Since 2004's Player!, blues-centric guitarist/vocalist Nick Curran left his record label, joined up withKim Wilson's latest incarnation of the Fabulous T-Birds, performed with his own punk-blues combo Deguello, and basically rumbled and tumbled through a number of sundry side projects, all the while eschewing the solo career that led to him taking home the 2004 W.C. Handy Award for Best New Artist Debut. Clearly, this allowed the ever-musically voracious Curran a chance to stretch his chops and imbibe more of the vast array of influences that spark his interests, from '40s jump blues and '50s rock & roll, to '70s punk and '80s hard rock. All of which Curran brings to bear on his fiendishly inspired, 2010 solo comeback Reform School Girl.
A fiery, campy, and insanely rockin' album, Reform School Girlsounds like something along the lines of Little Richard backed by the Misfits with Phil Spectorrecording the proceedings in his garage. Which isn't to say that the album sounds sonically "gross" -- raw, for sure, but ain't that the point?! -- in fact, Curran has hooked up yet-again with his longtime partner in crime Billy Horton who helped deliver the old-school vintage sound that Curran has made his trademark. Further, while Curran can lay blues-pipe as good as any of the other contemporary T-Bone Walker and Jimmie Vaughan freaks, the blues is only one of many connective musical tissues he rips through here. To these ends, the title track finds Curran nodding his Wild One motorcycle cap tothe Ronettes as he humorously turns the standard girl-gone-bad story on its head. Elsewhere, burners like "Kill My Baby," "Psycho," and "Baby You Crazy" are fingersnapping rockers with deliciously nasty sentiments that call into question the exact nature of Curran's romantic devotion. Also inspired is theRitchie Valens-esque rave-up "Filthy" (a Deguello carry-over), and Curran's revelatory head-thumping take on AC/DC's "Rocker."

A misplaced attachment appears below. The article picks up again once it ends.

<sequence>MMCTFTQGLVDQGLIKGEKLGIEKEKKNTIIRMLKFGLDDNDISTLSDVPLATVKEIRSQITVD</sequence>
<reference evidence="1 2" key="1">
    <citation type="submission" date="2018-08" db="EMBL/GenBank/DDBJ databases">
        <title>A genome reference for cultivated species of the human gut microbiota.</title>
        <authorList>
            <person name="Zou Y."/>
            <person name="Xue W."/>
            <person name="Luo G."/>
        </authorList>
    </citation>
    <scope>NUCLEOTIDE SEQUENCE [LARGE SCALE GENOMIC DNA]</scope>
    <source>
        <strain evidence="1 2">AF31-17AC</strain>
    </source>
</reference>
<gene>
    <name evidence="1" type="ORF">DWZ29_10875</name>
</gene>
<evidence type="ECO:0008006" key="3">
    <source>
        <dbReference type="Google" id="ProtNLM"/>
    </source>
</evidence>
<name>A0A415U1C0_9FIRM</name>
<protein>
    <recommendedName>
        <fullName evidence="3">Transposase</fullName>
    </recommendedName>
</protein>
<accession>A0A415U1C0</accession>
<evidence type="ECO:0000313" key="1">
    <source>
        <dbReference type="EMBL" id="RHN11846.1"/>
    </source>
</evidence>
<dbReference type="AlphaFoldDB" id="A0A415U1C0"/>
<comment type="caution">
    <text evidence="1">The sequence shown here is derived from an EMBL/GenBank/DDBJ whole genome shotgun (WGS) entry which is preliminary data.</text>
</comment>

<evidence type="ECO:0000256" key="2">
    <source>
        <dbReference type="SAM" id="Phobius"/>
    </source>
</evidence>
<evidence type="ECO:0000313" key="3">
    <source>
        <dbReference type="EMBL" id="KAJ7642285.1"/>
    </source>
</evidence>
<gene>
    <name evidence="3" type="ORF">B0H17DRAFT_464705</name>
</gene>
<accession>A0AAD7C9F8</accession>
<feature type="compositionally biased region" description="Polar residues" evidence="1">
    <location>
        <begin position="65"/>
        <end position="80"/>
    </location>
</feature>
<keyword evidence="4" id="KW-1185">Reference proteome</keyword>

With Curran sadly amiss from our day to day grind it's musical icon albums such as this which are the jewels in our crowns as we build anew and forge ahead in against the corporate jungle of mass production and filth that surrounds us daily. Take it one step back, give it one more punch, lay another kick and leave the corporate music industry bleeding in the street and raise Curran to that of cult hero status where he undoubtedly and righteously rests today in our memory. We miss you Nick